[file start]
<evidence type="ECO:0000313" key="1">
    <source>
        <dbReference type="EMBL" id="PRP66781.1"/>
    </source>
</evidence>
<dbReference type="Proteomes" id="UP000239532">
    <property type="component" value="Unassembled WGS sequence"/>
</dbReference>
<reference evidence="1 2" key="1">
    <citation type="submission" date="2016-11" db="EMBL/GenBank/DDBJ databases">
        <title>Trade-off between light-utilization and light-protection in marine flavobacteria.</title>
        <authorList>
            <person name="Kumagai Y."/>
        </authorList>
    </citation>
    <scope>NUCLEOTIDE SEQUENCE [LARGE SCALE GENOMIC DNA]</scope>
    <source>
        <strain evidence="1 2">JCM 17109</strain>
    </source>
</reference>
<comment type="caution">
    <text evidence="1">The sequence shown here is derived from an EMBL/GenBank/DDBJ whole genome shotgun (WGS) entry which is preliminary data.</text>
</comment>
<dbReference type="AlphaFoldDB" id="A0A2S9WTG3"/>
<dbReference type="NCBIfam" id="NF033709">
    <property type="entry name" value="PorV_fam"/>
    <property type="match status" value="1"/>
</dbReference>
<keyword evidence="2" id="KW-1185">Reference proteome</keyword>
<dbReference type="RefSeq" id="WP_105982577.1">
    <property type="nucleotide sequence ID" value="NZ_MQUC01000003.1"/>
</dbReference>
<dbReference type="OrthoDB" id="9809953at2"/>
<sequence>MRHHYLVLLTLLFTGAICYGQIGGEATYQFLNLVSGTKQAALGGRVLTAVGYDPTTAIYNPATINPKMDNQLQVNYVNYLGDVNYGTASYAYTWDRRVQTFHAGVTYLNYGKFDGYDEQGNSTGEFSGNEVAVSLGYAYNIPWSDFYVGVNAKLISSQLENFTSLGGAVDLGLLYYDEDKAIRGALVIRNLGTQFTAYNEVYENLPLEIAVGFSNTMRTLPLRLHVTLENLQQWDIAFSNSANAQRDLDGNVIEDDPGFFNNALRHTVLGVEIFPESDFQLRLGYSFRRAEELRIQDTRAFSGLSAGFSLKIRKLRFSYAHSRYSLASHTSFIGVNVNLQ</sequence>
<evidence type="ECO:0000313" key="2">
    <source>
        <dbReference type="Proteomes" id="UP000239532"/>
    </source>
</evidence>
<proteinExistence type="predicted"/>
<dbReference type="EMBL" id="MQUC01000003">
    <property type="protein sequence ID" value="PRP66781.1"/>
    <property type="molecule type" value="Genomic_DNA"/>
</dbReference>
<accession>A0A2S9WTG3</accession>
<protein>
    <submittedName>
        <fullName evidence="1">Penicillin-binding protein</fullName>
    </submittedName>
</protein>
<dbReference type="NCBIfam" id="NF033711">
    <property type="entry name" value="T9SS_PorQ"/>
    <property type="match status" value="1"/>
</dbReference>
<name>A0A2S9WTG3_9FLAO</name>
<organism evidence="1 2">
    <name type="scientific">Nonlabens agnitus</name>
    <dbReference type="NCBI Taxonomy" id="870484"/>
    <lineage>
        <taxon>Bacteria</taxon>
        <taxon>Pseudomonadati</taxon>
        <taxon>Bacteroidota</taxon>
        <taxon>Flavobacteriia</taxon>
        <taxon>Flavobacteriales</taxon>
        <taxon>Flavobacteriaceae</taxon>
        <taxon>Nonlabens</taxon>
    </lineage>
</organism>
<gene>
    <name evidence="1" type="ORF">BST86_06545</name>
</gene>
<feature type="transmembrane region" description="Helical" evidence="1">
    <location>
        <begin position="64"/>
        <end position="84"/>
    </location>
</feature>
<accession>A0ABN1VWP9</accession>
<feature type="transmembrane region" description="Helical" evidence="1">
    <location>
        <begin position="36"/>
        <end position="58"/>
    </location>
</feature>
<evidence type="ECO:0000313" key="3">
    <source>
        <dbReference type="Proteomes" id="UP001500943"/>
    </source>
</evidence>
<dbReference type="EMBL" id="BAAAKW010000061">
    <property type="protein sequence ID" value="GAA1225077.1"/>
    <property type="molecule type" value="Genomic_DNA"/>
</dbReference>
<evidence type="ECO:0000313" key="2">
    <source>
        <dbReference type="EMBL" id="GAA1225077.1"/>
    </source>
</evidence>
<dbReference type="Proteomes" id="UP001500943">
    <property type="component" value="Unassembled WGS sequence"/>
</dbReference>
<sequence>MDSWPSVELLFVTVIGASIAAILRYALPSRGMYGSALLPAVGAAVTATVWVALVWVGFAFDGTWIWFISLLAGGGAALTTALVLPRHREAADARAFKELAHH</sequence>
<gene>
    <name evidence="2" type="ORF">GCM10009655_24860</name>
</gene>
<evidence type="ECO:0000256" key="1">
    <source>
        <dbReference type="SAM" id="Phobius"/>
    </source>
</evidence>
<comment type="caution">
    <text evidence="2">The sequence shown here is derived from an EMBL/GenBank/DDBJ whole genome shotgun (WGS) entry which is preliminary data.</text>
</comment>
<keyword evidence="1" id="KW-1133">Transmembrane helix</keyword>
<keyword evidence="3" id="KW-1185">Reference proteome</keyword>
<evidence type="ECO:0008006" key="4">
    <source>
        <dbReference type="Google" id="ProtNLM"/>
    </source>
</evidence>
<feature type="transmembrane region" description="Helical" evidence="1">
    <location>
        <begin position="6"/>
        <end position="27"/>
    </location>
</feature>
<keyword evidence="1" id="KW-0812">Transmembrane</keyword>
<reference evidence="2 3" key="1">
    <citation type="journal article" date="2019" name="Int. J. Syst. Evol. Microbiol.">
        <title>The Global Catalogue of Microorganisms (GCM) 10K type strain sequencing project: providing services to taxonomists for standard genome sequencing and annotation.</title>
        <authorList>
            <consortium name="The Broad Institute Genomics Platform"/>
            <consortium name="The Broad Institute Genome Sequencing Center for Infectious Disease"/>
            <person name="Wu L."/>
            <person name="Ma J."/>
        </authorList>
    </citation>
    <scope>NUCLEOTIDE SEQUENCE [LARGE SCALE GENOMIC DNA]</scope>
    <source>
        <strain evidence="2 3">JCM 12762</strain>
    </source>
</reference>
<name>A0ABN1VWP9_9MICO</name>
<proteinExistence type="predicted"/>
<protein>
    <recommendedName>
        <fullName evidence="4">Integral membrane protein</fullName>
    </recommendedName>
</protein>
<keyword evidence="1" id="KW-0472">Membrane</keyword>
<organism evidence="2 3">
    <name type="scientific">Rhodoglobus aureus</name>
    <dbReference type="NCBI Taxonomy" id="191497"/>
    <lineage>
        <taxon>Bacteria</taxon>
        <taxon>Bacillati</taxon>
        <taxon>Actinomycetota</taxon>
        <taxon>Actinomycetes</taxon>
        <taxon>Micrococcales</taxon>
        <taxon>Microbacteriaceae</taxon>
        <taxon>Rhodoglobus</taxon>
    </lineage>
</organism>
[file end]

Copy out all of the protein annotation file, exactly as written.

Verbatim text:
<evidence type="ECO:0000313" key="1">
    <source>
        <dbReference type="EMBL" id="PRP66781.1"/>
    </source>
</evidence>
<dbReference type="Proteomes" id="UP000239532">
    <property type="component" value="Unassembled WGS sequence"/>
</dbReference>
<reference evidence="1 2" key="1">
    <citation type="submission" date="2016-11" db="EMBL/GenBank/DDBJ databases">
        <title>Trade-off between light-utilization and light-protection in marine flavobacteria.</title>
        <authorList>
            <person name="Kumagai Y."/>
        </authorList>
    </citation>
    <scope>NUCLEOTIDE SEQUENCE [LARGE SCALE GENOMIC DNA]</scope>
    <source>
        <strain evidence="1 2">JCM 17109</strain>
    </source>
</reference>
<comment type="caution">
    <text evidence="1">The sequence shown here is derived from an EMBL/GenBank/DDBJ whole genome shotgun (WGS) entry which is preliminary data.</text>
</comment>
<dbReference type="AlphaFoldDB" id="A0A2S9WTG3"/>
<dbReference type="NCBIfam" id="NF033709">
    <property type="entry name" value="PorV_fam"/>
    <property type="match status" value="1"/>
</dbReference>
<keyword evidence="2" id="KW-1185">Reference proteome</keyword>
<dbReference type="RefSeq" id="WP_105982577.1">
    <property type="nucleotide sequence ID" value="NZ_MQUC01000003.1"/>
</dbReference>
<dbReference type="OrthoDB" id="9809953at2"/>
<sequence>MRHHYLVLLTLLFTGAICYGQIGGEATYQFLNLVSGTKQAALGGRVLTAVGYDPTTAIYNPATINPKMDNQLQVNYVNYLGDVNYGTASYAYTWDRRVQTFHAGVTYLNYGKFDGYDEQGNSTGEFSGNEVAVSLGYAYNIPWSDFYVGVNAKLISSQLENFTSLGGAVDLGLLYYDEDKAIRGALVIRNLGTQFTAYNEVYENLPLEIAVGFSNTMRTLPLRLHVTLENLQQWDIAFSNSANAQRDLDGNVIEDDPGFFNNALRHTVLGVEIFPESDFQLRLGYSFRRAEELRIQDTRAFSGLSAGFSLKIRKLRFSYAHSRYSLASHTSFIGVNVNLQ</sequence>
<evidence type="ECO:0000313" key="2">
    <source>
        <dbReference type="Proteomes" id="UP000239532"/>
    </source>
</evidence>
<proteinExistence type="predicted"/>
<dbReference type="EMBL" id="MQUC01000003">
    <property type="protein sequence ID" value="PRP66781.1"/>
    <property type="molecule type" value="Genomic_DNA"/>
</dbReference>
<accession>A0A2S9WTG3</accession>
<protein>
    <submittedName>
        <fullName evidence="1">Penicillin-binding protein</fullName>
    </submittedName>
</protein>
<dbReference type="NCBIfam" id="NF033711">
    <property type="entry name" value="T9SS_PorQ"/>
    <property type="match status" value="1"/>
</dbReference>
<name>A0A2S9WTG3_9FLAO</name>
<organism evidence="1 2">
    <name type="scientific">Nonlabens agnitus</name>
    <dbReference type="NCBI Taxonomy" id="870484"/>
    <lineage>
        <taxon>Bacteria</taxon>
        <taxon>Pseudomonadati</taxon>
        <taxon>Bacteroidota</taxon>
        <taxon>Flavobacteriia</taxon>
        <taxon>Flavobacteriales</taxon>
        <taxon>Flavobacteriaceae</taxon>
        <taxon>Nonlabens</taxon>
    </lineage>
</organism>
<gene>
    <name evidence="1" type="ORF">BST86_06545</name>
</gene>
<feature type="transmembrane region" description="Helical" evidence="1">
    <location>
        <begin position="64"/>
        <end position="84"/>
    </location>
</feature>
<accession>A0ABN1VWP9</accession>
<feature type="transmembrane region" description="Helical" evidence="1">
    <location>
        <begin position="36"/>
        <end position="58"/>
    </location>
</feature>
<evidence type="ECO:0000313" key="3">
    <source>
        <dbReference type="Proteomes" id="UP001500943"/>
    </source>
</evidence>
<dbReference type="EMBL" id="BAAAKW010000061">
    <property type="protein sequence ID" value="GAA1225077.1"/>
    <property type="molecule type" value="Genomic_DNA"/>
</dbReference>
<evidence type="ECO:0000313" key="2">
    <source>
        <dbReference type="EMBL" id="GAA1225077.1"/>
    </source>
</evidence>
<dbReference type="Proteomes" id="UP001500943">
    <property type="component" value="Unassembled WGS sequence"/>
</dbReference>
<sequence>MDSWPSVELLFVTVIGASIAAILRYALPSRGMYGSALLPAVGAAVTATVWVALVWVGFAFDGTWIWFISLLAGGGAALTTALVLPRHREAADARAFKELAHH</sequence>
<gene>
    <name evidence="2" type="ORF">GCM10009655_24860</name>
</gene>
<evidence type="ECO:0000256" key="1">
    <source>
        <dbReference type="SAM" id="Phobius"/>
    </source>
</evidence>
<comment type="caution">
    <text evidence="2">The sequence shown here is derived from an EMBL/GenBank/DDBJ whole genome shotgun (WGS) entry which is preliminary data.</text>
</comment>
<keyword evidence="1" id="KW-1133">Transmembrane helix</keyword>
<keyword evidence="3" id="KW-1185">Reference proteome</keyword>
<evidence type="ECO:0008006" key="4">
    <source>
        <dbReference type="Google" id="ProtNLM"/>
    </source>
</evidence>
<feature type="transmembrane region" description="Helical" evidence="1">
    <location>
        <begin position="6"/>
        <end position="27"/>
    </location>
</feature>
<keyword evidence="1" id="KW-0812">Transmembrane</keyword>
<reference evidence="2 3" key="1">
    <citation type="journal article" date="2019" name="Int. J. Syst. Evol. Microbiol.">
        <title>The Global Catalogue of Microorganisms (GCM) 10K type strain sequencing project: providing services to taxonomists for standard genome sequencing and annotation.</title>
        <authorList>
            <consortium name="The Broad Institute Genomics Platform"/>
            <consortium name="The Broad Institute Genome Sequencing Center for Infectious Disease"/>
            <person name="Wu L."/>
            <person name="Ma J."/>
        </authorList>
    </citation>
    <scope>NUCLEOTIDE SEQUENCE [LARGE SCALE GENOMIC DNA]</scope>
    <source>
        <strain evidence="2 3">JCM 12762</strain>
    </source>
</reference>
<name>A0ABN1VWP9_9MICO</name>
<proteinExistence type="predicted"/>
<protein>
    <recommendedName>
        <fullName evidence="4">Integral membrane protein</fullName>
    </recommendedName>
</protein>
<keyword evidence="1" id="KW-0472">Membrane</keyword>
<organism evidence="2 3">
    <name type="scientific">Rhodoglobus aureus</name>
    <dbReference type="NCBI Taxonomy" id="191497"/>
    <lineage>
        <taxon>Bacteria</taxon>
        <taxon>Bacillati</taxon>
        <taxon>Actinomycetota</taxon>
        <taxon>Actinomycetes</taxon>
        <taxon>Micrococcales</taxon>
        <taxon>Microbacteriaceae</taxon>
        <taxon>Rhodoglobus</taxon>
    </lineage>
</organism>